August 12, 2021
Marriages don’t always end up the way we imagined them. That much has become a fact as more and more couples turn to divorce after being married for some time. One aspect of a divorce that remains controversial up to this day is the issue of alimony, particularly permanent alimony. One of the purposes of permanent alimony is established to protect the lower-earning spouse from financial ruin after a divorce. To understand the complexities of alimony, let’s break down its many components and how the law works.
Components of Alimony
Divorce cases often take a long time to settle just because of the issue of alimony. Before we can look at permanent alimony, we must first understand its many components and how the court arrives at a decision about alimony. According to Fla. Stat. 61.08, alimony has many components, including:
- How a court determines an amount of alimony
- How the length of a marriage affects the length of the term of alimony
- The different types of alimony available
- What factors the court should consider in awarding alimony, and how much should be paid and for how long
- When alimony can be modified or terminated
Types of Alimony in a Florida Divorce Case
Spousal support can be awarded based upon a variety of circumstances, as mentioned above. Alimony is intended to make it possible for a spouse who has been financially dependent during the marriage to maintain an acceptable standard of living and to ease the transition back into single life. The following is a breakdown of several different types of spousal support:
- Permanent Alimony – As the name suggests, this allows the dependent spouse to receive alimony for the rest of his/her life. Permanent alimony is generally applicable for those who have been involved in a moderate to long-term marriage.
- Rehabilitative Alimony – In situations where one party needs economic assistance in order to get back on their feet and become self-supporting. There must be a plan of rehabilitation (i.e. school, training, or whatever is needed) to rehabilitate the former spouse.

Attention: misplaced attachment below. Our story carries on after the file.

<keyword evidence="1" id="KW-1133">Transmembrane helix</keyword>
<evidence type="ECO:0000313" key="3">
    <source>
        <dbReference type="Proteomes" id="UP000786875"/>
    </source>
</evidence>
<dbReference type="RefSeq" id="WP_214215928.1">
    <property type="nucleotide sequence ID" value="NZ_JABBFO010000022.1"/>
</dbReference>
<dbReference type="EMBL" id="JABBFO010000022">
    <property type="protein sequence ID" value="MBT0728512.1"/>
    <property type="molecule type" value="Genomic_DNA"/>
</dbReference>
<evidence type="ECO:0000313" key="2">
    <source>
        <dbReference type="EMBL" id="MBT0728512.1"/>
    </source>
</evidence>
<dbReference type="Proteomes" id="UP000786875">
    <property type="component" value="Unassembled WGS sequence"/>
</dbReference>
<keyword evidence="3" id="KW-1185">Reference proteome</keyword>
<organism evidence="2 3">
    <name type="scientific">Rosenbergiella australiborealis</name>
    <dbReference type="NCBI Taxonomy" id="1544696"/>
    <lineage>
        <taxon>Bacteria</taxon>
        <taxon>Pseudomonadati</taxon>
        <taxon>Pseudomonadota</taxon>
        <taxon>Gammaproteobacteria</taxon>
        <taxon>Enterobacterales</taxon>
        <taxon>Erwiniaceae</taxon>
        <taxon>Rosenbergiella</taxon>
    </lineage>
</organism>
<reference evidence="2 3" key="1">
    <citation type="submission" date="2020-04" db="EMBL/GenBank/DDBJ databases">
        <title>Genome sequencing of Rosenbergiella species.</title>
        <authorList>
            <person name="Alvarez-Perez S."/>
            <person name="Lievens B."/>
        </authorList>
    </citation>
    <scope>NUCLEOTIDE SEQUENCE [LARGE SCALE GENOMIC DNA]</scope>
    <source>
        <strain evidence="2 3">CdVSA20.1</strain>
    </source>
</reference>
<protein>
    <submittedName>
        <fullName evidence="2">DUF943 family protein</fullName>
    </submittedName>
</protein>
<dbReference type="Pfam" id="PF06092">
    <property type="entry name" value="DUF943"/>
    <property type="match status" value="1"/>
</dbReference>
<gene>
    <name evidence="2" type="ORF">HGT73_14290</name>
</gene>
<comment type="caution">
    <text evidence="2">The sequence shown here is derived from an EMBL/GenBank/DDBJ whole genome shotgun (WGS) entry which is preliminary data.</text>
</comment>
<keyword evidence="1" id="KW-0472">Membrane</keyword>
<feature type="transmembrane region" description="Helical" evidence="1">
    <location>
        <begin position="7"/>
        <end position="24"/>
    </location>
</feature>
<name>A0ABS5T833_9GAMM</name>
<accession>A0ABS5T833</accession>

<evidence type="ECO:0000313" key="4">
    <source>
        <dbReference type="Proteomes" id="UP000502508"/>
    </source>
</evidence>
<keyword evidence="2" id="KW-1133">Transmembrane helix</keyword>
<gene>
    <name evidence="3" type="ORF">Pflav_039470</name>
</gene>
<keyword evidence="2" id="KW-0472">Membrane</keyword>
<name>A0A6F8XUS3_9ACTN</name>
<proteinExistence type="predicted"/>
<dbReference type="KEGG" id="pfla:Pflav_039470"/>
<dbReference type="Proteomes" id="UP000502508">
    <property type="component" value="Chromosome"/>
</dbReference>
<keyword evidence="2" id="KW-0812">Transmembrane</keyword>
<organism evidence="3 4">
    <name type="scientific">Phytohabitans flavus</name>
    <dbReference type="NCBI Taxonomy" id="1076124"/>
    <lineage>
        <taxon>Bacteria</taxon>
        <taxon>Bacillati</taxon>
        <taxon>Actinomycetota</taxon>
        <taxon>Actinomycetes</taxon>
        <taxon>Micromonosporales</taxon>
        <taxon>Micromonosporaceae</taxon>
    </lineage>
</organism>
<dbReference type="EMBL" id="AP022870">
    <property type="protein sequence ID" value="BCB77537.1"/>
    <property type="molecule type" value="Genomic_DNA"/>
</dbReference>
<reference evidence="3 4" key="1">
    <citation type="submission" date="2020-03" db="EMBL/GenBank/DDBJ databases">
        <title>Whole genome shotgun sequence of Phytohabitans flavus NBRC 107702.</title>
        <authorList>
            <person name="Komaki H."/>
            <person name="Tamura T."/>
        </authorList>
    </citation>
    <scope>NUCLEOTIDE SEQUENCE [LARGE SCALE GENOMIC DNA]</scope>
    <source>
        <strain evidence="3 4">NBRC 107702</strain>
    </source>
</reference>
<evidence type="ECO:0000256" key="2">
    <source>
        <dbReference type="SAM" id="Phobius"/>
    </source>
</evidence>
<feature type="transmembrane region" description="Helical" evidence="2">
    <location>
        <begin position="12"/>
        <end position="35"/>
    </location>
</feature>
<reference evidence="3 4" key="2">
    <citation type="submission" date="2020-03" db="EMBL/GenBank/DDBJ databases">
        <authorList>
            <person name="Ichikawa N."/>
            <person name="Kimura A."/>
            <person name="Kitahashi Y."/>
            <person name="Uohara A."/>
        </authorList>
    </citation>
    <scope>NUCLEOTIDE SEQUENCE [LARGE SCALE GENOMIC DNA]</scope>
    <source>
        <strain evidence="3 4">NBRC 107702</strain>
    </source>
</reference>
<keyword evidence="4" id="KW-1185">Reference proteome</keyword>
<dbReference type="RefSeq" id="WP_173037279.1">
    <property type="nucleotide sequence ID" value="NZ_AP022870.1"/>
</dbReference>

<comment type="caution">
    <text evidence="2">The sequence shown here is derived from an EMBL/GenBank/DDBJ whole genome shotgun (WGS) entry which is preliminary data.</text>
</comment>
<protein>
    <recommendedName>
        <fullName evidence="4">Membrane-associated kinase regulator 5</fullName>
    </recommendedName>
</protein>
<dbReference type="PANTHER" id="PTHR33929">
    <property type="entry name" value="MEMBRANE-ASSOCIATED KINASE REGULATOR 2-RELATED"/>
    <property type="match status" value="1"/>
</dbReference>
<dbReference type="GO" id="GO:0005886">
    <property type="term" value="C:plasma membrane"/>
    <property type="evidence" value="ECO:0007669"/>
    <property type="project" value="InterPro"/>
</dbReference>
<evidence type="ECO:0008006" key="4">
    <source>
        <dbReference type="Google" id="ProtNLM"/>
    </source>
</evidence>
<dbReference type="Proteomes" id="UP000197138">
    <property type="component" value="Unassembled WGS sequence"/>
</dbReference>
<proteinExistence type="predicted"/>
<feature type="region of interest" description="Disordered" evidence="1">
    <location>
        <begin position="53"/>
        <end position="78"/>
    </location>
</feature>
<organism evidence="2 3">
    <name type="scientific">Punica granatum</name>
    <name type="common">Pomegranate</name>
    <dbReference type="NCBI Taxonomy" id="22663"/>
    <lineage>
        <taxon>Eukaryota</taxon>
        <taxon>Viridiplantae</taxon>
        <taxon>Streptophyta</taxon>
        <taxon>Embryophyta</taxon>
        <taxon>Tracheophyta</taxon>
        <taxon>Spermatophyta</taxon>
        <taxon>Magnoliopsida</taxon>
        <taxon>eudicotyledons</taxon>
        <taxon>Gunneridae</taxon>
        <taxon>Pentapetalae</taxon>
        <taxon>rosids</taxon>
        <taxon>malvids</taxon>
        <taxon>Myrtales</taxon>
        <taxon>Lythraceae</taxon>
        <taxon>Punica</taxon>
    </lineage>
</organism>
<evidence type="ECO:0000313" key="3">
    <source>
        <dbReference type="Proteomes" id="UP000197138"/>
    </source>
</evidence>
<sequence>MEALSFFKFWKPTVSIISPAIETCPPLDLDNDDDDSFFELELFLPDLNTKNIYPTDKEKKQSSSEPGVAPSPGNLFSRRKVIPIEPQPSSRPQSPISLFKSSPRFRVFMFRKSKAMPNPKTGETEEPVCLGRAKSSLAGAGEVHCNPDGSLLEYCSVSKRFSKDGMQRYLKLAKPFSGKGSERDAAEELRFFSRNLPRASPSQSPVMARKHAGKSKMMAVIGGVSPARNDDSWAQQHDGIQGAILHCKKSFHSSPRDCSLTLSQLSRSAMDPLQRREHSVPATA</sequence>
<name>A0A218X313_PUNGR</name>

- Bridge The Gap Alimony – Alimony for short-term marriage. The length of time is limited to two (2) years.
- Durational Alimony – This is a relatively new form of alimony where it is awarded after having been in what is deemed a short to moderate-term marriage. Durational alimony cannot exceed the length of the marriage.
Reducing Your Risk of Permanent Alimony
The length of the marriage matters a lot when determining permanent alimony. According to Florida law, if you’ve been married for more than 17 years, permanent alimony can be considered by the court, along with all the other factors mentioned above. So does that mean that once you’re married for that long, you have to pay alimony forever?
The answer is no. Every case is different, and the 17-year threshold isn’t a hard and fast rule. Fla. Stat. 61.08 provides the court with a bareboned legal framework for determining the outcome of your case, but it really is up to the court to decide. Of course, your income will be considered and any other circumstances and events including the needs of your spouse.
Once the court determines that there is a rebuttable presumption of permanent alimony, there is an opportunity to challenge that presumption. You can do this by presenting evidence that either you do not have the ability to pay or the other spouse does not actually need alimony. You may need to prove that even if you’re the higher-earning spouse, you have assumed significant debt and liabilities that could leave you without the means to pay alimony.
Termination Of Permanent Alimony
The remarriage of your former spouse or death of either party. Also, if your former spouse is living with someone in a supportive relationship, the court may modify or terminate alimony.
Permanent alimony can be a tricky situation to deal with. This is what makes divorce cases that much more gruesome to go through for both parties. If you want to reduce the risk of getting permanent alimony, understanding how the court makes their decision would be your best defense. Hiring an expert in family law can help a lot and will make your case even stronger.
If you’re in need of an experienced Jacksonville family lawyer, then The Dorsey Law firm can help you with all your legal needs. Our firm counsels clients on a wide range of family law issues, including divorce, spousal support, relocation of children, property division, and domestic violence injunctions, among others. If our family law approach sounds like it might ease and resolve your divorce, contact Dorsey Law JAX today.